English To Bash Competition Opens
Written by Kay Ewbank   
Thursday, 23 July 2020

A competition in which participants build natural language processing models that take a description in English and convert the description to its corresponding Bash syntax. The NLC2CMD competition is being run by IBM.

The idea is to create natural language processors that will in the future mean a user working on a terminal can type what they want to do using normal language, rather than having to leave the terminal and go looking for answers on the Internet when they don't know the Bash commands for the task they're working on. Instead, the model will do the translation for them.


The competition is based on IBM’s open-source Project CLAI (Command Line AI), a research and development platform that aims to provide AI on the command line. Using CLAI, users of the bash terminal shell can access a range of AI-backed skills. A skill is an adaptation of one or more AI techniques for a specific use.

The Natural Language to Command (nlc2cmd) skill lets the user specify tasks using a natural language (English) description, and retrieve the corresponding command line syntax. The intended use of this skill is to save users the time required to look up complex command syntaxes and attendant options and flags. The IBM researchers have already created two examples - compressing and uncompressing of archives using the tar command; and looking for strings in files using the grep command.


When a user types in a natural language phrase, it is passed through a natural language classifier on IBM's Watson Assistant. If there is a significant match with the known syntax patterns of tar and grep, the user command is translated into the corresponding command line syntax.

CLAI provides a plug-and-play framework and simple interface abstractions to bash and its underlying operating system. Developers using CLAI can access the command line through a simple sense-act API for rapid prototyping of newer and more complex AI capabilities.

The aim of the competition is to increase the range of Bash commands that will be recognized and translated. The initial stage has opened now, and entrants can access starter code, sample data, and evaluate their algorithms on public data. In September, the next stage of the competition starts, with the release of the validation dataset. Entrants will then be able to run their model against the dataset as often as they want. The final stage happens from mid-October, when entrants can try their entry against the final test data. The competition ends on October 31.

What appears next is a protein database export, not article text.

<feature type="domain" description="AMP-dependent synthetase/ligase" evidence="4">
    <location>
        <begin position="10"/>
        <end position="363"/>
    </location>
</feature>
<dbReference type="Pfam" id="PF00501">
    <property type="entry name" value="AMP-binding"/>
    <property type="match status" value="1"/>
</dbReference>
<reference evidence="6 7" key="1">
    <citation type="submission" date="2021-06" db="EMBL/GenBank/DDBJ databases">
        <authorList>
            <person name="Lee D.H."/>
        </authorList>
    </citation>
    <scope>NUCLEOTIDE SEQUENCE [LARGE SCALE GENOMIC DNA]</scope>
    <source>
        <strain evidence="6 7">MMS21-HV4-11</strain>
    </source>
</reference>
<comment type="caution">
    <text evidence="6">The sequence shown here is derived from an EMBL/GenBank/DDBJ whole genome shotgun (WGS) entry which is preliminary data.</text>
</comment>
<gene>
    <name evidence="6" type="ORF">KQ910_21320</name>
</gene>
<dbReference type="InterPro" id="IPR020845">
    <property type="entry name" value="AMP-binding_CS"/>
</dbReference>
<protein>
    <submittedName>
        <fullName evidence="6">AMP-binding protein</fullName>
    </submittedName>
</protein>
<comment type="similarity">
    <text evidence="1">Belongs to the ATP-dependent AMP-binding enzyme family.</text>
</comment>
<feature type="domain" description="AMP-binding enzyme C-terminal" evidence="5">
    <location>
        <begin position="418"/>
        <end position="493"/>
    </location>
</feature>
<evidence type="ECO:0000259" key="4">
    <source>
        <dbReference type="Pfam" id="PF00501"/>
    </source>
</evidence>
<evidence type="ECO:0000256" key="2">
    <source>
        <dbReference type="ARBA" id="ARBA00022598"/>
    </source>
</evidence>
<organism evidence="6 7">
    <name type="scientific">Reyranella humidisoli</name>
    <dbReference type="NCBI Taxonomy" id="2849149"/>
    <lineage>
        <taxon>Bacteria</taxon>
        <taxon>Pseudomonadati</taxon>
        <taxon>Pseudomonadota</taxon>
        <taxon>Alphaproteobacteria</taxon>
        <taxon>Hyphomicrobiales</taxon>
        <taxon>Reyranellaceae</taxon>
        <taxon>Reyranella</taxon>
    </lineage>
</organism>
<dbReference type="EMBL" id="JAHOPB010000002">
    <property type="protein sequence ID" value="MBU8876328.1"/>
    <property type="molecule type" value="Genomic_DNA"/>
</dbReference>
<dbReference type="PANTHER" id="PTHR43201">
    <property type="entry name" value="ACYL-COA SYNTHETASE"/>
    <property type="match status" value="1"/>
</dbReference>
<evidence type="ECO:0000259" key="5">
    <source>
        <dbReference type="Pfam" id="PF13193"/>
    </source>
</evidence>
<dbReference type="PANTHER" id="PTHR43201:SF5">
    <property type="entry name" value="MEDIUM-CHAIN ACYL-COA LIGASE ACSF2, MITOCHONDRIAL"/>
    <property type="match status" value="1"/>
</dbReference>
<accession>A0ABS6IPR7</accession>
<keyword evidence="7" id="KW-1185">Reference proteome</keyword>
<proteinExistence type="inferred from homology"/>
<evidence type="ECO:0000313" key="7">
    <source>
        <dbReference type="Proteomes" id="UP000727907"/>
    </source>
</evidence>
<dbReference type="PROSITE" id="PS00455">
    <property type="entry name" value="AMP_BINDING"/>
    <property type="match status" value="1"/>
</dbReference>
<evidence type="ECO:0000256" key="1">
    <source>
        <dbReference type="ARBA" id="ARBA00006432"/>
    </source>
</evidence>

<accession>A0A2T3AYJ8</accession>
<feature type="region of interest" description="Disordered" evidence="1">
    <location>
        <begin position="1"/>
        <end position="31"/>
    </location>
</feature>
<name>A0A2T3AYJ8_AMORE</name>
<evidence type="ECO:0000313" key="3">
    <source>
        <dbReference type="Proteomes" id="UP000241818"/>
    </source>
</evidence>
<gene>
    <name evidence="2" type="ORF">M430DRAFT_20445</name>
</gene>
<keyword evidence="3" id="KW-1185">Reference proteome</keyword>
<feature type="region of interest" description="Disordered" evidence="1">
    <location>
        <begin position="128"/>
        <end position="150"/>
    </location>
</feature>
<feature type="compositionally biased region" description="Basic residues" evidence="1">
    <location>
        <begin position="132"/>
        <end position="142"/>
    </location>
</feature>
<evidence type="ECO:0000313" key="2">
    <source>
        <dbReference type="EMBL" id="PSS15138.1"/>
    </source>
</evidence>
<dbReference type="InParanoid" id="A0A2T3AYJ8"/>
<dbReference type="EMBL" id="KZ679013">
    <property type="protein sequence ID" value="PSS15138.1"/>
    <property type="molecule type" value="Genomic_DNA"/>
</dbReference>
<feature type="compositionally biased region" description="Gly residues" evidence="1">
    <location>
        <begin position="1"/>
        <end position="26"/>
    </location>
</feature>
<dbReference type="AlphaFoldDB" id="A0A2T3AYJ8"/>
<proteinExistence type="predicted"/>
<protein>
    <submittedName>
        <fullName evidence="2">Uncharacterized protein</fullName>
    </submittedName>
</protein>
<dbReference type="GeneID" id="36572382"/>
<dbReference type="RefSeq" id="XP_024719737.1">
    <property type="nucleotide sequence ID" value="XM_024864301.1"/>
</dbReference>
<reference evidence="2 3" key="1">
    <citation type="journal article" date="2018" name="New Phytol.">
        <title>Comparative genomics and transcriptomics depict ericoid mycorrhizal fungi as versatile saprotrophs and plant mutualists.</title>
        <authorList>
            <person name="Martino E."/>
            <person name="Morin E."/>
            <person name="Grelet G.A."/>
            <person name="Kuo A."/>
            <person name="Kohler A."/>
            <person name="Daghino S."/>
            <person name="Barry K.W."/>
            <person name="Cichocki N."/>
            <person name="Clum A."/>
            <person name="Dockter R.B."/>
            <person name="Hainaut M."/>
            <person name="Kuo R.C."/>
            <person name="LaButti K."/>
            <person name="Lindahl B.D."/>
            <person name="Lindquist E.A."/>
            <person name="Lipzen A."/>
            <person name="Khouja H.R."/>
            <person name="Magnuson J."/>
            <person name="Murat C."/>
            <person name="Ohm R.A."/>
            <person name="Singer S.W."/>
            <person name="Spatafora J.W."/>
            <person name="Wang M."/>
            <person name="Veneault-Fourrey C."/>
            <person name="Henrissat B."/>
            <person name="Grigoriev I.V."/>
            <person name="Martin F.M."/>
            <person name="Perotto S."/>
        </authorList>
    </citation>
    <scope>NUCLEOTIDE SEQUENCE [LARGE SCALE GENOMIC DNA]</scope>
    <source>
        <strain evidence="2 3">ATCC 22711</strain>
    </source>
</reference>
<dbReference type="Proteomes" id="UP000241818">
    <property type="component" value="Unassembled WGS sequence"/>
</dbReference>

There are two sets of prizes - for accuracy and efficiency. For the accuracy prize, the top two teams with the highest scores will win a grand prize of 2500 USD each. The team with the highest score will also be invited to replace tellina in the CLAI skill catalog.

The top five scoring teams overall will also be judged on the efficiency of their solution in terms of the energy consumed. The most efficient team will win a grand prize of 2000 USD in the Efficiency Track. The organizers say it is possible for the same team to win in both tracks.



More Information

NLC2CMD Competition Website

NLCAI Website

Watson Developer Cloud

Related Articles

Pyro Now On Watson Machine Learning

IBM's Watson Gets Sensitive

BM Watson AI X-Prize

Robot TED Talk - The New Turing Test? 

Allen Institute Asks "Can You Make An AI Smarter Than An 8th Grader" 

A New Impetus For IBM Watson 


To be informed about new articles on I Programmer, sign up for our weekly newsletter, subscribe to the RSS feed and follow us on Twitter, Facebook or Linkedin.


Apache Updates Geronimo Arthur

Apache Geronimo Arthur has been updated with support for Common-compress, XBean, and ensures the default options are compatible with last GraalVM release.

Rust Twice As Productive As C++

Google director of engineering, Lars Bergstrom, gave a talk at the recent Rust Nation UK conference and claimed that Rust was twice as productive as C++. Given how good Google is at C++, this is quite [ ... ]

More News

raspberry pi books



or email your comment to: comments@i-programmer.info